Evening Sky

This I saw on an April day:

Warm rain spilt from a sun-lined cloud,

A sky-flung wave of gold at evening,

And a cock pheasant treading a dusty path

Shy and proud

James Hearst (1900 – 1983)


March closed with a beautiful warm, dry day; a day for weeding, hoeing, raking and tidying. Sowing seeds and preparing the ground, potting on and preparing plants for others. With warmer, longer days; the garden has exploded into life and I’m running trying to catch up! This is the time of year I search the ground for new for seedlings, identifying the weeds, distinguishing the similar plants, as the gales and crows have removed all the plant tags. Enjoying the new leaves and colours, Burdock pale and green, trimmed in white; identifying the paler, smaller leaved globe artichoke from the statuesque cardoon. Weeding and feeding, top dressing, labelling, pricking out and potting on for other gardens and gardeners.

Following a mild winter some plants have been growing well for the past few weeks, angelica looks lovely in the morning sun, this year I’m determined to make some candied stems. Sweet Cicely is popping up all over the place, not everyone likes its aniseed taste but it works well as a natural sweetener for rhubarb. Agrimony sends up bright green feathery leaves, in a few more weeks its yellow flowers will adorn the tall flower spike and later still the seeds will stick to any passing being to be transported other parts of the garden. Walking round the garden I find new angelica plants and sweet Cicely is prolific around the garden…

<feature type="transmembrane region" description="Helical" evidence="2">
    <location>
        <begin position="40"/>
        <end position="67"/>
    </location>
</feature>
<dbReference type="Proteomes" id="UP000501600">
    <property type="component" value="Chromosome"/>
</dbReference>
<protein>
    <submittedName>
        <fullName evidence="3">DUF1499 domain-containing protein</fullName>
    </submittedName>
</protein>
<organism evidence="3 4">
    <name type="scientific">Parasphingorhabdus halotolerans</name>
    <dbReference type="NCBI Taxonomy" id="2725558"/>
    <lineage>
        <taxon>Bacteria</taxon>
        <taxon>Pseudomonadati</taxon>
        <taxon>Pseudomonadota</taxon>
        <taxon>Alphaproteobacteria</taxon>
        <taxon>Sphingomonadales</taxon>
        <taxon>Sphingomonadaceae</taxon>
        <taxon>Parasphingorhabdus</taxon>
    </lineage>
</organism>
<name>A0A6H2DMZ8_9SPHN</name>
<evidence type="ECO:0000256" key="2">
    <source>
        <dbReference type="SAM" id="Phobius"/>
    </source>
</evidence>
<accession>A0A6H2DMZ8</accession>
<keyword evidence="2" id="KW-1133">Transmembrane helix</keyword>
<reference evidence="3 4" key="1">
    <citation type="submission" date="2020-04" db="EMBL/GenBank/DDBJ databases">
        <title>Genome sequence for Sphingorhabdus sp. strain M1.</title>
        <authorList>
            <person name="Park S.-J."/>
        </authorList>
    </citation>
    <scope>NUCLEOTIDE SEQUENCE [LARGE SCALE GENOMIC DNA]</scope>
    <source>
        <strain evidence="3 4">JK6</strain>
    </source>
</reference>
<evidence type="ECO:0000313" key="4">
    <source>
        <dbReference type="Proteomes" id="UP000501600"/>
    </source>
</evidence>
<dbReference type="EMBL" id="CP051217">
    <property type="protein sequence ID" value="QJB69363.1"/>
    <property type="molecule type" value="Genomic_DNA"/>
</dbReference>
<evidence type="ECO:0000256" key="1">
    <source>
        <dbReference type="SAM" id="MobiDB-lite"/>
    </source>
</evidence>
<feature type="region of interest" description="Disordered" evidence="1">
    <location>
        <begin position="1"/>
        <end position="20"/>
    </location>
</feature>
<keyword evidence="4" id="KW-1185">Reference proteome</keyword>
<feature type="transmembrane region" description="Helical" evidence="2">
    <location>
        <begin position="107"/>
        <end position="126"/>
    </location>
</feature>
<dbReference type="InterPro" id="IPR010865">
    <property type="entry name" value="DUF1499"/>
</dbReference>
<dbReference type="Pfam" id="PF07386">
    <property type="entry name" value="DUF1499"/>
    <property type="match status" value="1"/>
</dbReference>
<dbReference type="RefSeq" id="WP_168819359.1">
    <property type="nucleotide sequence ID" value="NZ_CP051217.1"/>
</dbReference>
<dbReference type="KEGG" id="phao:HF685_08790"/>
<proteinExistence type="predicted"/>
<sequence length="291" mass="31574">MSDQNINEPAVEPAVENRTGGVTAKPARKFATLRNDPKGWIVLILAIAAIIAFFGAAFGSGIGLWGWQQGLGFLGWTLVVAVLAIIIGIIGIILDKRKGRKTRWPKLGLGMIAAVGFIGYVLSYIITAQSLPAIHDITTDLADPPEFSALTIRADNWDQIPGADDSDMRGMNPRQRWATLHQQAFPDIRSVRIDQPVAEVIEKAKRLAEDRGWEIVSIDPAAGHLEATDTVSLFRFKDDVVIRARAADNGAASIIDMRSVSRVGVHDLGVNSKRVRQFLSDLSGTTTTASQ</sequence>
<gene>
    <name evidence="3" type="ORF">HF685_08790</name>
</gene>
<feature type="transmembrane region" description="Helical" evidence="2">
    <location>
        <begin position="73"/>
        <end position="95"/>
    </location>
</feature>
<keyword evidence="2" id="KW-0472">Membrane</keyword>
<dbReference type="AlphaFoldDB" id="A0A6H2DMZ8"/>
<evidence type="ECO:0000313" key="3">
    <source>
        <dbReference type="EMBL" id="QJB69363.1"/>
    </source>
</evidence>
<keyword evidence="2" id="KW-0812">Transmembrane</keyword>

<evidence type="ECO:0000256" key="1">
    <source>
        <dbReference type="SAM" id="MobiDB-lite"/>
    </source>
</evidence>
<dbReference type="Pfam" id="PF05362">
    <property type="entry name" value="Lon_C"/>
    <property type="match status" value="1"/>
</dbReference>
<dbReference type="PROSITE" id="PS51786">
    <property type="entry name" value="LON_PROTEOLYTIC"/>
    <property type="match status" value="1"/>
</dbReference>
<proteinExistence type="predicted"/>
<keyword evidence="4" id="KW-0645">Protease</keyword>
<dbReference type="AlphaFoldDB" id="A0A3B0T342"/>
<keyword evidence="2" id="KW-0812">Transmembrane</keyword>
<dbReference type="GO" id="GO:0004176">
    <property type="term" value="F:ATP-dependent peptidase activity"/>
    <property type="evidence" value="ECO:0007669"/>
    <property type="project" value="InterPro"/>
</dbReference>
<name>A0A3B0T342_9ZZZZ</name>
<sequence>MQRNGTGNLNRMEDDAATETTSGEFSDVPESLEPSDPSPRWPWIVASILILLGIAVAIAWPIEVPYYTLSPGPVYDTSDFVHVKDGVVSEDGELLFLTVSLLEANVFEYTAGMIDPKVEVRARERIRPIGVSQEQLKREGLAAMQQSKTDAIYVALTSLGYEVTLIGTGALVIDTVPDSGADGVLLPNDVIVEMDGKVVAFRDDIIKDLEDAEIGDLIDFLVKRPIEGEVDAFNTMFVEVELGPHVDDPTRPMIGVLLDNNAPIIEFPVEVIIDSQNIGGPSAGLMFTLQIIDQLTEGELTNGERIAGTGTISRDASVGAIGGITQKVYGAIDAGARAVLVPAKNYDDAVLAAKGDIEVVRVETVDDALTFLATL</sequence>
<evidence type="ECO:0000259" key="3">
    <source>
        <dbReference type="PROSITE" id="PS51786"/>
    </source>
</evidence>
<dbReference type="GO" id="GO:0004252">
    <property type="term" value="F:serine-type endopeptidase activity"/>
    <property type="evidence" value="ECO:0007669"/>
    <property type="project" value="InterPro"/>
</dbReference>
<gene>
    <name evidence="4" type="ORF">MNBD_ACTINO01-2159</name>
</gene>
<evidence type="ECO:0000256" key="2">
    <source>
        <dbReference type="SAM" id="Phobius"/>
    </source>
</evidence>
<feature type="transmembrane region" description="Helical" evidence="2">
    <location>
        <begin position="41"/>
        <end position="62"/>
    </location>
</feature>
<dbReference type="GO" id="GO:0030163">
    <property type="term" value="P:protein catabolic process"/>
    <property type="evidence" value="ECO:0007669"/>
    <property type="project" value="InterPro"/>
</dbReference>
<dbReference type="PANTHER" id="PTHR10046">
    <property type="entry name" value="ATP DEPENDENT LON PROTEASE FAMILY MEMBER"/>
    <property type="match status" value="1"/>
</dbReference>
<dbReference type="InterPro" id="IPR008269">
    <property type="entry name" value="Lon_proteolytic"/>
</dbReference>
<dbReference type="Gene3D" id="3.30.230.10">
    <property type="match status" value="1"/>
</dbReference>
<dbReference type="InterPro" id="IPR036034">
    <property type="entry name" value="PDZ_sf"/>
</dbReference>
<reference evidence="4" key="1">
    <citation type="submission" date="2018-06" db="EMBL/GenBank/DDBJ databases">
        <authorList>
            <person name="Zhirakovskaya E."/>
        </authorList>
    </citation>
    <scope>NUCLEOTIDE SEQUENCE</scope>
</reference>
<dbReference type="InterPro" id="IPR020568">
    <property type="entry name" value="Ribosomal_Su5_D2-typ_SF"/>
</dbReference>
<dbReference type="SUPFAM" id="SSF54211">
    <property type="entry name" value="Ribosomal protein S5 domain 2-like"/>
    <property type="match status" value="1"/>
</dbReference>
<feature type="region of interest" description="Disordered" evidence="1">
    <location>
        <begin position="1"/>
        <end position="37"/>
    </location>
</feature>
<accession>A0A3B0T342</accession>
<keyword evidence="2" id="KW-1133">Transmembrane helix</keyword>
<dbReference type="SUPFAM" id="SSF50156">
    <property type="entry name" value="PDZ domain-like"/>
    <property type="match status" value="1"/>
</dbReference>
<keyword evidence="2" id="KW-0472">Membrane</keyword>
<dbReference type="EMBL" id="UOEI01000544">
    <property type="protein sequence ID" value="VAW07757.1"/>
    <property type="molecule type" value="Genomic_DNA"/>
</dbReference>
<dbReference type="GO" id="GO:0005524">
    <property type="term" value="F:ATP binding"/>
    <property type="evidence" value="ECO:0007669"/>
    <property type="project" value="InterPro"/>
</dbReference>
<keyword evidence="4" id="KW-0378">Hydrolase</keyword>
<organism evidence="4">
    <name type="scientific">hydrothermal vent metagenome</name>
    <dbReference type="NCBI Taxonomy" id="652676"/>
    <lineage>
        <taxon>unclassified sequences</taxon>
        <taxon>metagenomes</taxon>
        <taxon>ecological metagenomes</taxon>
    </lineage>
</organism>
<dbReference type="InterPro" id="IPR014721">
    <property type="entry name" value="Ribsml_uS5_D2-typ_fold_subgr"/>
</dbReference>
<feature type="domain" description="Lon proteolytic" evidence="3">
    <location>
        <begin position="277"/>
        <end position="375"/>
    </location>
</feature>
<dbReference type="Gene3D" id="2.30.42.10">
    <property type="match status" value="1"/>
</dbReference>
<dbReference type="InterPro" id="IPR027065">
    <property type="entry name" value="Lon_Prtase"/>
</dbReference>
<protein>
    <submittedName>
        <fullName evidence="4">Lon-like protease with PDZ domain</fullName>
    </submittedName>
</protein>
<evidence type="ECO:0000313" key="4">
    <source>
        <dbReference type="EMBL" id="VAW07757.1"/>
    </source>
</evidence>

Gathering the seeds in the autumn, cleaning and carefully labelling, I sowed the red and white hollyhock seeds yesterday and then promptly mixed up both trays – oh well it will be a surprise! Sweet violets spread by stolons but the snails really love them, surrounding each little plant with gardener’s grit seems to help plus a little assistance from my feathered friends. From the small plants brought from the city there are now several Lemon balm plants in the garden, on warm summer evenings I love the smell of crushed leaves added to a long cold drink. One large plant ย needs dug up and divided as the centre has become woody and bare.

Feverfew with its bright, yellow-centered daisy like flowers will spread everywhere if allowed but its cheerful and looks lovely in a vase. Traditionally used to treat migraine and rheumatic aches it’s a useful addition to the herb garden and attracts many different pollinators. Not to be confused with German chamomile; the taste is very, very different! Another plant I wouldn’t be without is Californian poppy. I love its deeply divided, orange-tinged foliage, followed by the bright orange poppy flowers. Hoverflies and bees love the plant and it will self-seed easily if the conditions are right but may need re-seeding after a cold winter. That little red leaved plant sharing the picture with feverfew is St John’s wort, it will also spread everywhere the seed blows so you do need to be ruthless and pull out or give away plants, if the garden is not to be overwhelmed with it. But after the fox visited it provided the perfect cover for our remaining Lohmann brown hens.

So, here we are in April; the wind is gusting, rain battering the window, sky and sea meld into one grey backdrop, only the white cascading waves differentiate one from the other. As I read in the paper this morning:

Aye, ye can tell summer is coming, the rain is getting warmer!’

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